Case Study: Enhanced Acoustic Shell Improves Sound Quality at Performing Arts Center

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21 January 2022 – Contact the FacilitiesNet editorial staff »


The Hastings Performing Arts Center (HPAC), located in Hastings, Michigan, is a popular destination for performing arts and creativity. The 830-seat facility hosts a wide range of student performances, music festivals, and other events throughout the year. To optimize the functionality and acoustics of the space, HPAC turned to the experts at Staging Concepts, who custom designed a new acoustic shell and orchestra pit infill for the beloved auditorium. .

Bravado acoustic shell

To improve the acoustics and overall audience experience, the Staging Concepts team recommended a Bravado full-stage acoustic shell. Designed to mix and reflect sound energy back to the audience, the fully customizable state-of-the-art system consists of moving towers and ceiling panels that line up to form a resounding and engaging performance space.

Among the key advantages of the Bravado shell are its portability and ability to be configured as a cohesive unit or in segmented pieces, allowing it to be customized to the acoustic and spacing needs of individual events. Constructed of lightweight aluminum alloy, the portable, modular system includes an easy-to-use wheeled mover, making transporting and storing towers a simple and efficient process.

“It’s easy to change the layout with this system and you can set it up any way you want,” says Spencer White, band manager for the HPAC.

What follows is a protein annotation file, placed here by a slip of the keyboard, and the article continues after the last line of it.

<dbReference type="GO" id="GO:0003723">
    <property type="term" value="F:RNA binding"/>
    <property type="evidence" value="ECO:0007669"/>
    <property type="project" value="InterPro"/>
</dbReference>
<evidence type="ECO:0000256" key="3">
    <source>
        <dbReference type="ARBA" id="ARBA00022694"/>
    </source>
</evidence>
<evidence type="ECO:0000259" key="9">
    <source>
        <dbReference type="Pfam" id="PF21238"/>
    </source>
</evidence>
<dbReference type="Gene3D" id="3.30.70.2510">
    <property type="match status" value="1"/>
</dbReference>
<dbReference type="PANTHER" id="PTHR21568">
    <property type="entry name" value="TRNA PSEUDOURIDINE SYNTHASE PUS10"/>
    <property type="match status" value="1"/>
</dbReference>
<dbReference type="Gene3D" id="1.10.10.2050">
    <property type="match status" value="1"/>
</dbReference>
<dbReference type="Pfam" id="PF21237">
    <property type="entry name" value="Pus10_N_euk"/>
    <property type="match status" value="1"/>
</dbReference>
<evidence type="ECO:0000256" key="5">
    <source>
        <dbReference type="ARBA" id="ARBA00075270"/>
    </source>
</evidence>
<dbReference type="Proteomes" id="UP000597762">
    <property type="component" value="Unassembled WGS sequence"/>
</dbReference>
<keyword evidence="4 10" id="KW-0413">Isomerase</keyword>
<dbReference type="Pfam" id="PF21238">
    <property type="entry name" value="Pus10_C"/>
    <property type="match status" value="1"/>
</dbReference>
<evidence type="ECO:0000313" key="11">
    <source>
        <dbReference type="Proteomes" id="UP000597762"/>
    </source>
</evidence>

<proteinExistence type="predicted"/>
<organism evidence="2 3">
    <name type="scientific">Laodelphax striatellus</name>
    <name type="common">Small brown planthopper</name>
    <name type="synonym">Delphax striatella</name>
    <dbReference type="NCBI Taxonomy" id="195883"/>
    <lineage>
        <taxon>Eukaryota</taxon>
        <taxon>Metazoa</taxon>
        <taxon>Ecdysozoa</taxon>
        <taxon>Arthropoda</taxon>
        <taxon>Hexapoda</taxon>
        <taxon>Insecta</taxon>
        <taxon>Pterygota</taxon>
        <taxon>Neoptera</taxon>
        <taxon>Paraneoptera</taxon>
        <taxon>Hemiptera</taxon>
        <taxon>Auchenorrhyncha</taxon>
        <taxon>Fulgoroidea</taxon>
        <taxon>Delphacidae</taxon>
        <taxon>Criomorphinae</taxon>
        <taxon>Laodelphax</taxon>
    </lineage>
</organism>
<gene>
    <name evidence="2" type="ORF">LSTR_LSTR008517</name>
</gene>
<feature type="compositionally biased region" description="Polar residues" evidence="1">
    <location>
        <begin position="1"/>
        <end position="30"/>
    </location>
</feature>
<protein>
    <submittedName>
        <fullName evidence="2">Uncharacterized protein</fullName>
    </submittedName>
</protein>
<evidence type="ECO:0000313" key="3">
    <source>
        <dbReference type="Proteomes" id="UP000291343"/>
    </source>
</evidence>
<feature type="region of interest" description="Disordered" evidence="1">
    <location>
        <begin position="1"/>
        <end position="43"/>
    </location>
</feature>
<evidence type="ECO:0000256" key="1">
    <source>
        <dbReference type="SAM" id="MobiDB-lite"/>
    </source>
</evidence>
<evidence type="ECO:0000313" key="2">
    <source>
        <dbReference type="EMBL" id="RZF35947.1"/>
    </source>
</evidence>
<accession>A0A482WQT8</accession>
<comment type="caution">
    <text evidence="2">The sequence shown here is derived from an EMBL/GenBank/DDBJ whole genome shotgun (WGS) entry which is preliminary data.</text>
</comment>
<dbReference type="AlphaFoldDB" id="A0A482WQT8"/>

To complement the look of the existing layout at the HPAC, White and his team selected a soft white color for the hull panels. This provides a neutral backdrop that allows event producers and lighting designers to “paint” the space with accent lighting and visual effects that reflect the tone of the music and evoke emotion among the public.

orchestra pit filler

Stepping down from the stage, a custom orchestra pit filler was installed at the HPAC to allow fine tuning of larger ensembles, ensuring musical balance between orchestral and choral groups. Panels can be added or removed on the fly to create a custom hearing experience to meet the needs of each individual performance.

“The pit filler meets and exceeds our needs for musicals and special productions,” says White. “When we have a large ensemble in the pit, we only remove about half of the panels. This allows the musicians to play and mix very well without covering up the vocals on stage. And when we have a smaller ensemble in the pit, we will be removing some or all of the panels. This ability to adjust the balance of the pit with whatever is happening on stage for each event is a total game-changer. It was amazing!

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William E. Bennett